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# Algebra 1 - Simplifying Radical Expressions

## Introduction

Recall the Basic Laws of Radicals:

1. .

If $n$ is odd, then $a\in \mathrm{ℝ}$ and $\sqrt[n]{{a}^{n}}=a$.

2.

If $n$ is odd, then

3.

If $n$ is odd, then  but $b\ne 0$.

4. $\sqrt[m]{\sqrt[n]{a}}=\sqrt[mn]{a}$

• Express the radicand in factored form. That is, write it as a product of the greatest perfect nth factor and another factor.
• If the radical is a perfect square, factor the radicand, so the largest perfect square factor within the radicand is one of the factors. If the radical is a cube root, factor the radicand, so the largest perfect cube factor within the radicand is one of the factors, and so on.
• Apply the multiplication law for radicals to show the expression as a product of two radical expressions.
• Evaluate and simplify the radical expression completely.

A simplified radical expression can be noticed if the following conditions are satisfied:

• The radical expression has no perfect square factors or perfect nth factors aside from 1. A radical expression is left with irrational forms if the given radical expression is not a perfect nth root.
• The index of the radical is expressed in its lowest possible form.
• Fractions are no longer observed in the radicand.
• By rationalizing the denominator, radicals are no longer evident in the denominator.

## Important Key Points

For any natural number $n>1$ and any real number $a$, we have: $\sqrt[n]{a}={a}^{\frac{1}{n}}$.

Hence, $\sqrt[n]{a}$ represents the nth root of $a.$

To change ${\left(a+b\right)}^{\frac{2}{3}}$ in radical form, we have $\sqrt{{\left(a+b\right)}^{2}}$.

In a radical expression $\sqrt[n]{x}$, we have the following conditions:

• If $x>0$ and $n$ is even, then we have a positive root (principal root) and a negative root.
• If $x>0$ and $n$ is odd, then we have a positive root.
• If $x<0$ and $n$ is even, then there are no real roots.
• If $x<0$ and $n$ is odd, there is one negative root.
• If $x<0$ and  then the root is equal to 0.

• Separate the radical expression on one side of the equation. Then, for cases of having a radical expression on both sides, raise both sides of the equation to the same positive integral power.
• After removing the radical symbols, solve the equation. Repeat the procedures if there are still radicals until you obtain an equation without radicals.
• Solve the resulting equation and verify the obtained roots in the given equation.

## Solved Examples

Example 1. What is the simplified form of $\sqrt{243{x}^{8}{y}^{3}{z}^{4}}$?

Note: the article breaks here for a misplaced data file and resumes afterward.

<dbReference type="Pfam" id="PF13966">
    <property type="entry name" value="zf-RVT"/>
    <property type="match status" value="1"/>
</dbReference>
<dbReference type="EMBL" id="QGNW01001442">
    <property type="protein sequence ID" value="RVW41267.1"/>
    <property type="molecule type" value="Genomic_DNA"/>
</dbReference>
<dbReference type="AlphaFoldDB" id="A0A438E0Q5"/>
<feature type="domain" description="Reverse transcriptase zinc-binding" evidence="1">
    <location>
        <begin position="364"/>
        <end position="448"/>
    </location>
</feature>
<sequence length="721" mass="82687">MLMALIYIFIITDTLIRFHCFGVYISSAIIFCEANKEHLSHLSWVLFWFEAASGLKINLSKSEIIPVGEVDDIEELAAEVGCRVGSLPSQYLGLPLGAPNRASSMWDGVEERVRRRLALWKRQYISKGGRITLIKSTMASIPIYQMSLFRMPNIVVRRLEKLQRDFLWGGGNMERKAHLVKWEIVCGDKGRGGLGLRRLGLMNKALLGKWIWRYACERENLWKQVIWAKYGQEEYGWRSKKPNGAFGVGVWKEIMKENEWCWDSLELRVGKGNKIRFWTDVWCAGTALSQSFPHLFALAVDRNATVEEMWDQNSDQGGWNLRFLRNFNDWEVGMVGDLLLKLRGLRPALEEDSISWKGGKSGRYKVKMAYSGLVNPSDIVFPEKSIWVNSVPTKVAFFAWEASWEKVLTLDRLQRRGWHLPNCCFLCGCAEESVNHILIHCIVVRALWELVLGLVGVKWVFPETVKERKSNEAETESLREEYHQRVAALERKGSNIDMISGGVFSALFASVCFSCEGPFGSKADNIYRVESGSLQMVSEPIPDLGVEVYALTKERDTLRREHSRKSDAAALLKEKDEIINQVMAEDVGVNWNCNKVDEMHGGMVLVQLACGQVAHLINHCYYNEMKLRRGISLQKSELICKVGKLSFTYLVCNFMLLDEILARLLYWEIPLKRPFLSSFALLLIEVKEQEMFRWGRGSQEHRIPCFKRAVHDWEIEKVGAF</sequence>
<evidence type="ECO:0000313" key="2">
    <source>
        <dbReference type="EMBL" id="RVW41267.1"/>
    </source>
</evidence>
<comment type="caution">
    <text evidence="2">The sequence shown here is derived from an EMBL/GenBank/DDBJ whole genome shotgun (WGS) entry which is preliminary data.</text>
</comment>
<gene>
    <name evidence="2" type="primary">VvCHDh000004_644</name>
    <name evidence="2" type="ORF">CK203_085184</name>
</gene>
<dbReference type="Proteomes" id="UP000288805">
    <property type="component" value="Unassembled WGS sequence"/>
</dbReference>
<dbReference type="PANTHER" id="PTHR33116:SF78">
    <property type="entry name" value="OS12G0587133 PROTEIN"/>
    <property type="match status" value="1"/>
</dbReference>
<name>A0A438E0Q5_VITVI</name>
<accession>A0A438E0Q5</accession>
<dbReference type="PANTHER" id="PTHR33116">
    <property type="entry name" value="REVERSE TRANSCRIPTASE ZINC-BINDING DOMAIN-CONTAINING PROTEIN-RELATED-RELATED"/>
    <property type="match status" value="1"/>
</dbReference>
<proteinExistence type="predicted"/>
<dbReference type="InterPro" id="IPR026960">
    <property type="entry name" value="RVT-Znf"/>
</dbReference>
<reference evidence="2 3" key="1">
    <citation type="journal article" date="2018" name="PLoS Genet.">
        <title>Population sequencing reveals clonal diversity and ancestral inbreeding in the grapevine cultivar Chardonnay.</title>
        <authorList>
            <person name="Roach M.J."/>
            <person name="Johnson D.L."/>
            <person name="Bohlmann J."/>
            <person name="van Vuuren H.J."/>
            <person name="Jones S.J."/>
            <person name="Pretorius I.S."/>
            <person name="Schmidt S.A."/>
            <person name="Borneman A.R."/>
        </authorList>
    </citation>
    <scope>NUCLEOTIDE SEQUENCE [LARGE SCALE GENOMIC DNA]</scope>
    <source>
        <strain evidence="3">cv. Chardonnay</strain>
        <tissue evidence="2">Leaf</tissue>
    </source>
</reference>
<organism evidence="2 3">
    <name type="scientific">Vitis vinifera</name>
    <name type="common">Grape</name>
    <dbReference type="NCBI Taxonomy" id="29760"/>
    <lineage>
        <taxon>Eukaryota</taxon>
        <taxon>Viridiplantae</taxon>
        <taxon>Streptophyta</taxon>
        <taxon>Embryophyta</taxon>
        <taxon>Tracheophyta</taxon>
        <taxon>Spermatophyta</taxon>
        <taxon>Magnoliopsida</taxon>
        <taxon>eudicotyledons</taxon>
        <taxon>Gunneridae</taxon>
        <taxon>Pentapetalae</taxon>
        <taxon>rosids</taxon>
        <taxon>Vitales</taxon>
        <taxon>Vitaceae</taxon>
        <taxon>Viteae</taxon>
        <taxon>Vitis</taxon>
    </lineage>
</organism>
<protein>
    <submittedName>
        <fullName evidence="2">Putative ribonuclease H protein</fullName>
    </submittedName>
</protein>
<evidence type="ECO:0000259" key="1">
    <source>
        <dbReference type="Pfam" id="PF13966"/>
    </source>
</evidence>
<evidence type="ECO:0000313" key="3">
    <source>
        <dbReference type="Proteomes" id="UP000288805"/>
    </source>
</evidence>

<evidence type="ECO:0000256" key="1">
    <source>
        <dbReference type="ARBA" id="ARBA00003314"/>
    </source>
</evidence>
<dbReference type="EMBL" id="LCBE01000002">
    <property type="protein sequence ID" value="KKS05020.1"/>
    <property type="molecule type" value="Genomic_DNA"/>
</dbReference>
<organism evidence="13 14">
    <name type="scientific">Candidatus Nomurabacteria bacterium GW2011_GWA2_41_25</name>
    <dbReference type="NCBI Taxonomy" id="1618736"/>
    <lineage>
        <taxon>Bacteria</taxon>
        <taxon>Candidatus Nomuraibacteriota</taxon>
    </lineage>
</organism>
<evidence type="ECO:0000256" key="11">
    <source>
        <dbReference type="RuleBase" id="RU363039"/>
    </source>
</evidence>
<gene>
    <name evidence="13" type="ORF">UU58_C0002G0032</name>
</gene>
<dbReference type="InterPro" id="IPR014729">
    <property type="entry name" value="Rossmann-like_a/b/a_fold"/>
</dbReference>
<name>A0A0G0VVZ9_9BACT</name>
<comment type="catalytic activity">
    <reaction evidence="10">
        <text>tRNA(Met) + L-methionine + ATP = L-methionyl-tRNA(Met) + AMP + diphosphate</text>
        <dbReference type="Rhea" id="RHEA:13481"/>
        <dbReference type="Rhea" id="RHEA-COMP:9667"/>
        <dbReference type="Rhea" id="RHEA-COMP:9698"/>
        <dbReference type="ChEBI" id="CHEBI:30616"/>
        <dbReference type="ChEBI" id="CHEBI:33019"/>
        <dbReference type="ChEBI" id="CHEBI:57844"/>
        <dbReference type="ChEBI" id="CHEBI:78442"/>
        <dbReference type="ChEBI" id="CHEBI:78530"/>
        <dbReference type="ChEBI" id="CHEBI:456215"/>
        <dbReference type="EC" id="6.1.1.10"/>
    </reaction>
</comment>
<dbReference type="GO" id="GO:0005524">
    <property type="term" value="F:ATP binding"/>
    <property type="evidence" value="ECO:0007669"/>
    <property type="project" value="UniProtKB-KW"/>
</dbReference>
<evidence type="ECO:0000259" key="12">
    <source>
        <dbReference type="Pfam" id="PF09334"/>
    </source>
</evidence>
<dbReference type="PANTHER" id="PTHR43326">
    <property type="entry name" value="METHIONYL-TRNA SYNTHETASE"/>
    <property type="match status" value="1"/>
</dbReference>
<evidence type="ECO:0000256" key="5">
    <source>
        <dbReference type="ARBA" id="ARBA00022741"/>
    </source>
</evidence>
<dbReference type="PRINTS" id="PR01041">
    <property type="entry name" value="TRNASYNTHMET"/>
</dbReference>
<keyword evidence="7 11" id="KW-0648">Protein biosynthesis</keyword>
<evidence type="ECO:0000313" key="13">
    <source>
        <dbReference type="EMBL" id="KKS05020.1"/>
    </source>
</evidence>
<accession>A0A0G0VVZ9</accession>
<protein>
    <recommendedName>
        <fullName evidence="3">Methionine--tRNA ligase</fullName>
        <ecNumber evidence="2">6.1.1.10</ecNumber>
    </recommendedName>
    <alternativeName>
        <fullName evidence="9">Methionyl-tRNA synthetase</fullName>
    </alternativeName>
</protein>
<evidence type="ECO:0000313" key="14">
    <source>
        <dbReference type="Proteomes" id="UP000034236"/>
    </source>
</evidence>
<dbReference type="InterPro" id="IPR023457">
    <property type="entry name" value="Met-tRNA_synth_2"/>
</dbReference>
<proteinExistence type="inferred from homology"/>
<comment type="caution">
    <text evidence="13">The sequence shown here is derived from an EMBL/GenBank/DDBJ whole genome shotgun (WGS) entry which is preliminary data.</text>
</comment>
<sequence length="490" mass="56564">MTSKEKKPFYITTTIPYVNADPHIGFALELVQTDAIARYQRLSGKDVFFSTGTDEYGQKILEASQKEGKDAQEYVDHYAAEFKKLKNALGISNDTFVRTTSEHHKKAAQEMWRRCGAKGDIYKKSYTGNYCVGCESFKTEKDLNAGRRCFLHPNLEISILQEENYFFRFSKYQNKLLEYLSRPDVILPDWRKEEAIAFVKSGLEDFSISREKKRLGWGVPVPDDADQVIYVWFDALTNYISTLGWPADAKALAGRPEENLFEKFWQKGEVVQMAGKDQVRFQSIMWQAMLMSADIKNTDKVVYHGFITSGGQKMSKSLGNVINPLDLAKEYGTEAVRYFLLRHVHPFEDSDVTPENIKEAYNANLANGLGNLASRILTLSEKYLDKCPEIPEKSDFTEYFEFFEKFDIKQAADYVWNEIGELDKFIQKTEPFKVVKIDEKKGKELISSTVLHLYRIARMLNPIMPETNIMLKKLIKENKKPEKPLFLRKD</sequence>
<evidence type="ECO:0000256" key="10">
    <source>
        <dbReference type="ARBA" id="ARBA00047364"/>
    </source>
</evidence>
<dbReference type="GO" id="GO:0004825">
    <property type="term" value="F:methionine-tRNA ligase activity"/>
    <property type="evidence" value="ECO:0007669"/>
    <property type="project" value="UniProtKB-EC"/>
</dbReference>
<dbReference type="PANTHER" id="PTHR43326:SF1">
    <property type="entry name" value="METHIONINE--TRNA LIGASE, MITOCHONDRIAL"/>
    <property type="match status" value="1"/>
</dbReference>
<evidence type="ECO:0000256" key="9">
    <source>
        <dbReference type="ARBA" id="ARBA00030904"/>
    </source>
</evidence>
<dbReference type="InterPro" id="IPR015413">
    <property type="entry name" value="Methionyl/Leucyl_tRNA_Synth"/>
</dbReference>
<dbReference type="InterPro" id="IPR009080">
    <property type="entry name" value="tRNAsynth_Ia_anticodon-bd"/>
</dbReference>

Solution:

Example 2. What is the simplified form of $\sqrt{135{x}^{6}{y}^{4}{z}^{5}}$?

Solution:

Example 3. Simplify the radical expression $\sqrt{\frac{48{a}^{8}{b}^{6}}{2{a}^{3}{b}^{4}}}$.

Solution:

Example 4. Simplify the radical $\sqrt{\sqrt{{x}^{18}}}$.

Solution:

$\sqrt{\sqrt{{x}^{18}}}=\sqrt[2·3]{{x}^{18}}=\sqrt{{x}^{18}}={x}^{\frac{18}{6}}={x}^{3}$

Example 5. FInd the solution(s) of the equation $\sqrt{4x-5}=\sqrt{x+10}$.

Solution:

$\sqrt{4x-5}=\sqrt{x+10}$

${\left(\sqrt{4x-5}\right)}^{2}={\left(\sqrt{x+10}\right)}^{2}$

$4x-5=x+10$

$x=5$

## Rationalizing the Denominator

Steps in Rationalizing the Denominator:

• If the denominator is a monomial, multiply the numerator and denominator by an expression with factors that will make the exponents of the factors in the radicand of the denominator exactly divisible by the index.
• If the denominator is a binomial, multiply the numerator and denominator by the conjugate of the denominator.

Example 1. What is the simplified form of $\frac{14}{\sqrt{9{x}^{3}}}$?

Solution:

$\frac{14}{\sqrt{9{x}^{3}}}=\frac{14}{\sqrt{9{x}^{2}·x}}=\frac{14}{3x\sqrt{x}}\to \frac{14}{3x\sqrt{x}}·\frac{\sqrt{x}}{\sqrt{x}}=\frac{14\sqrt{x}}{3{x}^{2}}$

Example 2. Simplify the radical $\frac{2}{\sqrt{x}+\sqrt{y}}$.

Solution:

The conjugate of $\sqrt{x}+\sqrt{y}$ is $\sqrt{x}-\sqrt{y}$.

$\frac{2}{\sqrt{x}+\sqrt{y}}·\frac{\sqrt{x}-\sqrt{y}}{\sqrt{x}-\sqrt{y}}=\frac{2\sqrt{x}-2\sqrt{y}}{x-y}$

## Cheat Sheet

• In the expression $\sqrt{{2}^{x}}$ where x is a positive integer, the value of x must be any number divisible by the index 2 to generate an expression without radical. However, if all values of x that are not divisible by two are taken, these form an expression with radical.
• The greatest perfect square factor of $1372{x}^{9}$ is $196{x}^{8}$, and the other factor is $7x$.
• The largest perfect cube factor of $1080a{b}^{4}$ is $216{b}^{3}$, and the other factor is $5ab$.
• A finite nested radical in the form $\sqrt{a±2\sqrt{b}}$ can be simplified to $\sqrt{a}±\sqrt{b}$ using the formula $\sqrt{a±2\sqrt{b}}=\sqrt{a+b+2\sqrt{ab}}$ where $a>b$.
• For infinite nested radicals $\sqrt{a+\sqrt{a+\sqrt{a+\sqrt{a+...}}}}$, we may use the shortcut method applying the formula $x=\frac{1}{2}\left(1±\sqrt{4n+1}\right)$ where $n$ is the radicand and the sign $±$ depends on the operation indicated in the radicand.

## Blunder Areas

• The radical expression $\sqrt{\frac{7}{6}}$ is not yet in simplified form because a simplified radical must not contain a fractional radicand.
• The radical expression $\frac{6}{\sqrt{7}}$ is not yet in simplified form since it has a radical in the denominator.
• Not all obtained roots when solving radical equations satisfy the original equations. These roots/solutions are called extraneous roots.
• Laws of integral exponents are also applicable in expressions involving fractional exponents.